During the first half of the twentieth century, the relationship between American artists and their native land changed dramatically. While travel and study in Europe remained a priority, many American artists also felt newly compelled by their national surroundings. Life in the big city, with its bustling crowds and towering skyscrapers, is widely recognized as a key influence, but this exhibition reveals how American artists also canvassed the country, seeking inspiration from wide-open spaces and small-town culture across the United States.
Cross Country will bring together works by more than 80 artists who channeled the power of American places outside of city limits between 1915 and 1950. Shortly after World War I, the U.S. population became increasingly urban rather than rural, but where artists lived did not necessarily dictate where they worked. In addition to developments in infrastructure and industry—such as the automobile and the interstate system—grants, commissions, the lure of newly established art schools and artist colonies, and various Depression-era government agencies stimulated artists to explore far-flung locales.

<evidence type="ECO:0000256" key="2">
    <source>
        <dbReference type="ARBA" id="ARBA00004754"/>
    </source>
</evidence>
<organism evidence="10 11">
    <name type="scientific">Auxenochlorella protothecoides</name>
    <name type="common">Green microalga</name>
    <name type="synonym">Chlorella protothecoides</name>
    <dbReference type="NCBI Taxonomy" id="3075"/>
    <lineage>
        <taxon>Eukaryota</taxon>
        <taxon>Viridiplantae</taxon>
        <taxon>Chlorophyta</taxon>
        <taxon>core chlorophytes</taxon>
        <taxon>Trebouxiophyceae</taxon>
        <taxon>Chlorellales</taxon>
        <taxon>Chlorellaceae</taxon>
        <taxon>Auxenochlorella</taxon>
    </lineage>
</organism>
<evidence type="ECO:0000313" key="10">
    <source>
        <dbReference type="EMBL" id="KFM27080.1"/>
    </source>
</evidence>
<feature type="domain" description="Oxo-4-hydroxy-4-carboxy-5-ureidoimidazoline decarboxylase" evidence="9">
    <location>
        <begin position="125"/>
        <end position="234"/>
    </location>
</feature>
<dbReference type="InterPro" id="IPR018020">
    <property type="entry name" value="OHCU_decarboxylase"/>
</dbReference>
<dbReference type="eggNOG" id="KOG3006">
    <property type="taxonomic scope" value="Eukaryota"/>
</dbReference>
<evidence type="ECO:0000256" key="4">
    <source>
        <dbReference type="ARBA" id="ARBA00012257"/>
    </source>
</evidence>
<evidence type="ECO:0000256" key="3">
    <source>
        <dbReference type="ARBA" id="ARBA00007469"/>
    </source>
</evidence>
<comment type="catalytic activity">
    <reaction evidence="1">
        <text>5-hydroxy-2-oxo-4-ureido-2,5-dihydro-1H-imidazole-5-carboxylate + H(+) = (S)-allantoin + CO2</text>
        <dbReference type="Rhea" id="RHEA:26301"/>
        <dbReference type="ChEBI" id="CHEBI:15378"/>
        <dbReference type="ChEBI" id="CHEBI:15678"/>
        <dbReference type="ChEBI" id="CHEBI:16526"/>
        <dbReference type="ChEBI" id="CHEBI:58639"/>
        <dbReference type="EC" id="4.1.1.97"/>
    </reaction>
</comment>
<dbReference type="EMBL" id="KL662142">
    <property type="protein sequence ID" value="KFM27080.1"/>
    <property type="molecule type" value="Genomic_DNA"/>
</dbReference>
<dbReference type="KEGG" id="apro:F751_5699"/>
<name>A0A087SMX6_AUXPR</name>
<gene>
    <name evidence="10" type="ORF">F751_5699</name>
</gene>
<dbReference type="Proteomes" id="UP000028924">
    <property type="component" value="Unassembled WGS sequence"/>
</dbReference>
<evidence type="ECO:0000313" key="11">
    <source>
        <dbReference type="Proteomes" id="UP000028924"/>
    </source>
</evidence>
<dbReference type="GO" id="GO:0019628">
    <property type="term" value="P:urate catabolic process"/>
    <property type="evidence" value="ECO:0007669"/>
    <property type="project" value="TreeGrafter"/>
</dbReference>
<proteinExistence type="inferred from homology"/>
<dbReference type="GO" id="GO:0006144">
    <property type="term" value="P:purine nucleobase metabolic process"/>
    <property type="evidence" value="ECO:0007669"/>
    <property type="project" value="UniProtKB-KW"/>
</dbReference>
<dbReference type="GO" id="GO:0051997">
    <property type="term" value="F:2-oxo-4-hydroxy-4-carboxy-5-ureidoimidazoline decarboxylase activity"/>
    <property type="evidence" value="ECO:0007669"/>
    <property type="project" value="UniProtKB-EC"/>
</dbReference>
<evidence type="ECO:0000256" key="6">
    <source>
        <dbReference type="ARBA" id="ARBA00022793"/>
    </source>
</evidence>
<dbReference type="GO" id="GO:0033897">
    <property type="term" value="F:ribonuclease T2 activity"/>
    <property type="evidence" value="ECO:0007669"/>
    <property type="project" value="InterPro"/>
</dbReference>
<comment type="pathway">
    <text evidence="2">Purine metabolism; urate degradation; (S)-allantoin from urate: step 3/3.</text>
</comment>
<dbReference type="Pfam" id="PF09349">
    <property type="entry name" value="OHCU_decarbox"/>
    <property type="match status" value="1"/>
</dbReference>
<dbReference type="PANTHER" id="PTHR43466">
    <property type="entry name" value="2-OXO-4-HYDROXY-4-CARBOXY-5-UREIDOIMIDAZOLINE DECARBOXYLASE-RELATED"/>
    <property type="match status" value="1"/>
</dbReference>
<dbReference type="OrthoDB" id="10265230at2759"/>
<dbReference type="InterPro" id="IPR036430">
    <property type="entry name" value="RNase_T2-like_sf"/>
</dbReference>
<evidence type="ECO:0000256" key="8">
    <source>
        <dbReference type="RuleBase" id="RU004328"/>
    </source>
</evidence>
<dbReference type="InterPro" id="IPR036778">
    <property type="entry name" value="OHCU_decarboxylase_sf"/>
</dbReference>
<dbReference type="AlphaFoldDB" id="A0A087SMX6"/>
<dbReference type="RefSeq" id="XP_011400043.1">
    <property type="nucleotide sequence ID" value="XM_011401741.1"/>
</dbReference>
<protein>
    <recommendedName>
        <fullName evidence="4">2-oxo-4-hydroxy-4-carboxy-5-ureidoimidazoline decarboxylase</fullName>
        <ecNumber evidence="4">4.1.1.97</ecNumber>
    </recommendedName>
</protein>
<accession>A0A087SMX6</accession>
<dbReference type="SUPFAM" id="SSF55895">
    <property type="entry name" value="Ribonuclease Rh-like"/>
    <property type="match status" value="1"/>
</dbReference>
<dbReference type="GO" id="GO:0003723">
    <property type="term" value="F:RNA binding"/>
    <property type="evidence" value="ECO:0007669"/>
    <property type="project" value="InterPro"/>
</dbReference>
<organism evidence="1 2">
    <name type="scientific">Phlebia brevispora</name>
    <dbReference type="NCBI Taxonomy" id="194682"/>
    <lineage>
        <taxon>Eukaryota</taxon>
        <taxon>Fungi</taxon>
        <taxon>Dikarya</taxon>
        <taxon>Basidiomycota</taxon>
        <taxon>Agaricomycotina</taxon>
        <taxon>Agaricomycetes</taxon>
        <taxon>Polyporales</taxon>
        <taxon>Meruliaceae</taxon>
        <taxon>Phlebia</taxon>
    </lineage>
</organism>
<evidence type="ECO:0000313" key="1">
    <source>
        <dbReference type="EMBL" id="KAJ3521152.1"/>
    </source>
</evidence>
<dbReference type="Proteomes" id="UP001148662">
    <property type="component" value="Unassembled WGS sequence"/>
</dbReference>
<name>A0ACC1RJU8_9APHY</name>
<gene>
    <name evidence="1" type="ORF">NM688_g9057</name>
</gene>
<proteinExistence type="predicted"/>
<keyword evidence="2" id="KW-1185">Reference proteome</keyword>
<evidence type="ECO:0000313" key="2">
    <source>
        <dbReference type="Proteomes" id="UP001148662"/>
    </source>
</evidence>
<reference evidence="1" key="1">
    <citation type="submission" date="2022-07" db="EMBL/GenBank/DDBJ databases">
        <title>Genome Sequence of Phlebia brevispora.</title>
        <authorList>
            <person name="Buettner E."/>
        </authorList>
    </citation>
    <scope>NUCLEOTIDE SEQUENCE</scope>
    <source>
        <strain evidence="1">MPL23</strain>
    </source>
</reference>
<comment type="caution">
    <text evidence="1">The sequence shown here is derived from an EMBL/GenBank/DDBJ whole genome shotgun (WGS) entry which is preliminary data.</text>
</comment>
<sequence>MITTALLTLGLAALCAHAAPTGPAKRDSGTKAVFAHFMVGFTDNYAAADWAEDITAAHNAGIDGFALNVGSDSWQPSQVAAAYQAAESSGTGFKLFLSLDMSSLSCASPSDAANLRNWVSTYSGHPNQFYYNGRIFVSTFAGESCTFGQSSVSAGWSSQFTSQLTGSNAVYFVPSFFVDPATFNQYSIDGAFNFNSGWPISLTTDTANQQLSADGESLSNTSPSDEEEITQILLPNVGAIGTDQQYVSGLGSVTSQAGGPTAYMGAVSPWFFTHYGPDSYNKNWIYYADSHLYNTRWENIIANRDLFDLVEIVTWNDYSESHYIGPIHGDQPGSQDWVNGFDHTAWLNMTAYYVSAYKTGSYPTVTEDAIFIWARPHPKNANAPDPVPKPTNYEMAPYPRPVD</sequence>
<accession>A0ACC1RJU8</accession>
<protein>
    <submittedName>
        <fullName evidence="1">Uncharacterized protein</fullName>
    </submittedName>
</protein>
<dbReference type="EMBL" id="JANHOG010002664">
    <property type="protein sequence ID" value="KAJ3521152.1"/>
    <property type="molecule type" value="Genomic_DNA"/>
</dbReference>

Arranged geographically, Cross Country will present more than 200 artworks, including more than 70 from the High’s permanent collection. The exhibition features not only trained painters who worked outside of major American cities but also photographers and self-taught artists who were earning major recognition from the American art world for the first time in history.
Credit: Exhibition overview from museum website.